Wait till the Painting is Finished

Intuitive art in progress, by Peony and Parakeet

What’s the definition of art? For me, art happens when something unexpected is allowed to step in to the creative process. Today’s story begins with the watercolor background that I painted without further thinking. Just had some fun with my favorite media. Water colors are so easy, light and forgiving!

After the background had dried, I decided to increase the color intensity in some spots with color pencils. I did not mean to start doodling but those pencils spoke to me: “Come on, let us dance a little”. How could I say no!

Painting in progress, by Peony and Parakeet

At some point I got deeper in my thoughts. I saw something happening in the painting.

Painting in progress, a detail, by Peony and Parakeet

The strokes of acrylic paint shortened. Some collage papers were added. The smaller the area I worked, the clearer the big picture looked. That phase was so exciting! Like opening the door and getting ready for the view.

Painting in progress, by Peony and Parakeet

Style Change

Once the painting was finished, I heard my own comment: “You’ve been there before. The colors, the atmosphere – nothing new here! Get your greys and paint it over!” And then, louder: “Jump, JUMP!” And while my left brain cried and right brain celebrated, I mixed the greys and painted how I felt and what I longed for.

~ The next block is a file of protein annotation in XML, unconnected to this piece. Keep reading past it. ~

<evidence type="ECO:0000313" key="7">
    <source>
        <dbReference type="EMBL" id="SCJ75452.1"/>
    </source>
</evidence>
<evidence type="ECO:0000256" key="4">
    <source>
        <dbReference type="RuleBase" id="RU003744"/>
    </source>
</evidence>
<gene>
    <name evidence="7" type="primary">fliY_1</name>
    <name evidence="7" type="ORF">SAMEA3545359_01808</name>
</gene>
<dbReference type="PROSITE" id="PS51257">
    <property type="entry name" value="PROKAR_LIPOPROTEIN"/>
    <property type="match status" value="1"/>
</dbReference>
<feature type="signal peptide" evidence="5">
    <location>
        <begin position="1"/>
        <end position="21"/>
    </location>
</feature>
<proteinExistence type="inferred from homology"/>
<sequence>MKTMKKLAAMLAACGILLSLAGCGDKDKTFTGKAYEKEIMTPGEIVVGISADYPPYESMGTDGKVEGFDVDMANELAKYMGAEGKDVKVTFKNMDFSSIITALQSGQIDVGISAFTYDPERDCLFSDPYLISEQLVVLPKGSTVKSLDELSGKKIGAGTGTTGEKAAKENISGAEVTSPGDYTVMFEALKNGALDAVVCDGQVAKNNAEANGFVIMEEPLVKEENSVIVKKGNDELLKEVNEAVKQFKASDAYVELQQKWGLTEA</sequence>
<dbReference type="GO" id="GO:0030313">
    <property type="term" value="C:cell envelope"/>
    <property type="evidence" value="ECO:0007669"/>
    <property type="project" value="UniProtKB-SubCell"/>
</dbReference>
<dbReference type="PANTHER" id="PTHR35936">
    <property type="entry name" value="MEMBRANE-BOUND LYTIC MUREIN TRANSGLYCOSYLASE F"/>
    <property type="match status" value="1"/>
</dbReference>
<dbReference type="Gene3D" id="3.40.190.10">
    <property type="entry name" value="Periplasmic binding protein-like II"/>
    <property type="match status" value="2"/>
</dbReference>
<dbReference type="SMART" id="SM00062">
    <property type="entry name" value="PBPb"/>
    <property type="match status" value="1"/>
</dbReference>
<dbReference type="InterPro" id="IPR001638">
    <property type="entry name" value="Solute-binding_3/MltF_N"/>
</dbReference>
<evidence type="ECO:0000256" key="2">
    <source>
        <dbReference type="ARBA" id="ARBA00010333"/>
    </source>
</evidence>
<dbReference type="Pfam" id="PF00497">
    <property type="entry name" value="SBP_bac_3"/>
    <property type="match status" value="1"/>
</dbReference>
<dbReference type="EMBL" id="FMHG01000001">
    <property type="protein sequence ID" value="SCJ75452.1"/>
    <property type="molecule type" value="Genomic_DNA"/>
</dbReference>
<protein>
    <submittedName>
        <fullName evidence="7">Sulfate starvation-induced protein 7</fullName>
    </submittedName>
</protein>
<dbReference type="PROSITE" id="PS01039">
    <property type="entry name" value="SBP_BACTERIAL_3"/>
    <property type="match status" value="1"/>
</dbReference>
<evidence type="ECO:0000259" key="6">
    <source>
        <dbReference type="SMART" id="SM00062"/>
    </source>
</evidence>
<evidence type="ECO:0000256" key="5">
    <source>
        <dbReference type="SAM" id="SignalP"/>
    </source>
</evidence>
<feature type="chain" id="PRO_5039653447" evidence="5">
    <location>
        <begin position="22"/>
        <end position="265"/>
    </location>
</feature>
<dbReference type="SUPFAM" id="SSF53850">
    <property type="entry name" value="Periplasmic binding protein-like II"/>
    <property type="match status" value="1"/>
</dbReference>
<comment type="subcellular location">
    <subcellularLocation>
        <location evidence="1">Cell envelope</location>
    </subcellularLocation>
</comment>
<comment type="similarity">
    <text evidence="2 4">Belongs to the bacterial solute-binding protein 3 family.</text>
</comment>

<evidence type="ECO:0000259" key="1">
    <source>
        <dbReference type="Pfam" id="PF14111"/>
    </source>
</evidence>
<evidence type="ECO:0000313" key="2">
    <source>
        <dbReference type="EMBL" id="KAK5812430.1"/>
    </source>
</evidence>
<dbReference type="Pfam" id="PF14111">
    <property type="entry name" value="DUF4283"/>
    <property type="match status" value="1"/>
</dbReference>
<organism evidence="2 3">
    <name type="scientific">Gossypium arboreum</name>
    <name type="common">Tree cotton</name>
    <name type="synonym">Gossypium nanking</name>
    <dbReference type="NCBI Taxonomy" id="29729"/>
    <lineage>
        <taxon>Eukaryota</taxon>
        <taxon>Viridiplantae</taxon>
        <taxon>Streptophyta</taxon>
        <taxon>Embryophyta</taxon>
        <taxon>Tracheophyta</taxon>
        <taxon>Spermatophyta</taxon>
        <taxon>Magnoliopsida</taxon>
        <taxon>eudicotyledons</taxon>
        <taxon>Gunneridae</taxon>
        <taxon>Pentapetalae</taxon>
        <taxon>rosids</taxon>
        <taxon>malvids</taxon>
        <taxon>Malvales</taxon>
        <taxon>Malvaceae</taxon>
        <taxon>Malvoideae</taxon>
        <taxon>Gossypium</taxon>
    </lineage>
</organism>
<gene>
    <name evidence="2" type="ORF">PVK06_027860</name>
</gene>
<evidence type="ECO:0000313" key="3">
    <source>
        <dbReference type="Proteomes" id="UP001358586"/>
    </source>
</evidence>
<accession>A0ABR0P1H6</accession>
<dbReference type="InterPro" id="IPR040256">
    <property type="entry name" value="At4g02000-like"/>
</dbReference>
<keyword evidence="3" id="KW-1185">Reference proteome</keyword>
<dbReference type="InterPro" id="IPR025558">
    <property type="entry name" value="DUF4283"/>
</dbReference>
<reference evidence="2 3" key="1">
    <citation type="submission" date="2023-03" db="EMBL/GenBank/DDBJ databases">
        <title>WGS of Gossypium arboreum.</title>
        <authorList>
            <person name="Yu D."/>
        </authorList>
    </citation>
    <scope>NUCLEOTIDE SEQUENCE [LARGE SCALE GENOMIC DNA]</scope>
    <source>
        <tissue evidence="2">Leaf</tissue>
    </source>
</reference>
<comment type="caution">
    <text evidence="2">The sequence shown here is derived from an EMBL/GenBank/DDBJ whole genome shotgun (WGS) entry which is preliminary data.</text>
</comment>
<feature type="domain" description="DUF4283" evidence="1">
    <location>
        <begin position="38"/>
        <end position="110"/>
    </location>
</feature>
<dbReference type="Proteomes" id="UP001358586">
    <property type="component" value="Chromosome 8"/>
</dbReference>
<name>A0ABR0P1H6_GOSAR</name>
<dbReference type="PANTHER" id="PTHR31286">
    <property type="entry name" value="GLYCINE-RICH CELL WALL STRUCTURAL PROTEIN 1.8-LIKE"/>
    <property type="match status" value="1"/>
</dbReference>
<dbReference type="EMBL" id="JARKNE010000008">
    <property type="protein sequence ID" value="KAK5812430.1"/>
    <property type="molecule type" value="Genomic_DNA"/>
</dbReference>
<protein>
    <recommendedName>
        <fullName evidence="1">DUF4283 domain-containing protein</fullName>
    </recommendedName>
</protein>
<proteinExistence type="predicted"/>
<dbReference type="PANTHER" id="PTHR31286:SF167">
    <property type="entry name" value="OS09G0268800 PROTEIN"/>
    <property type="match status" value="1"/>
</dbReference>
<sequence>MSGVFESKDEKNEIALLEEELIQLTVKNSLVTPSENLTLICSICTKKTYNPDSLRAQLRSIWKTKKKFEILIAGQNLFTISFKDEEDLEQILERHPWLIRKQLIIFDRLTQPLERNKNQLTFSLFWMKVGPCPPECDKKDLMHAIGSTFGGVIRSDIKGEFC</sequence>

The Unexpected, mixed media painting by Peony and Parakeet. This went through a style change!

I could have stopped at any phase and declare the painting finished. But after jumping from cliff to cliff I found something new: the beauty of blacks, the simplicity behind my decorative style! So, my advice is: when you think about tossing that art journal page or craft project, don’t do that. Step towards the unexpected and let art reveal what you have escaped from!

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Mixed Media Pie Party

Mixed Media pies, Karelian pies by Peony and Parakeet

Karelian pies – tears come to my eyes when I remember a childhood memory of my past mother making them. And her story of my grandmother who made a pile of those for her six daughters every Saturday. Just some water, flour, rice and butter was needed. Or well, that’s what I thought before I made some by myself after moving away from home. Patience too, I recognized!

Mixed Media pies. Karelian Pies by Peony and Parakeet

I wanted to experiment with creating something not so serious. So I recreated Karelian pies. These mixed media pies are made of fabric, wool, lace, beads, buttons etc. And they look like baked after I added some fabric dye in the edges.

Mixed Media pie. Karelian Pies by Peony and Parakeet

When making these I remembered the emotional connection I have for the Karelian pies. They represent caring and love for me. In the area where I grew there where no celebration nor funeral where Karelian pies would not be served. The finer the occasion, the smaller the pies – and there were a hundred of them!

Mixed Media Karelian Pies by Peony and Parakeet

I thought I would create a fantasy world with my pies, linens and fancy tea but my thoughts became more real than I had ever suspected. I became to think how important people from the past quietly fade away when the time goes by. And how we can bring them back to our minds. Like inviting them for a cup of tea, even only in our thoughts.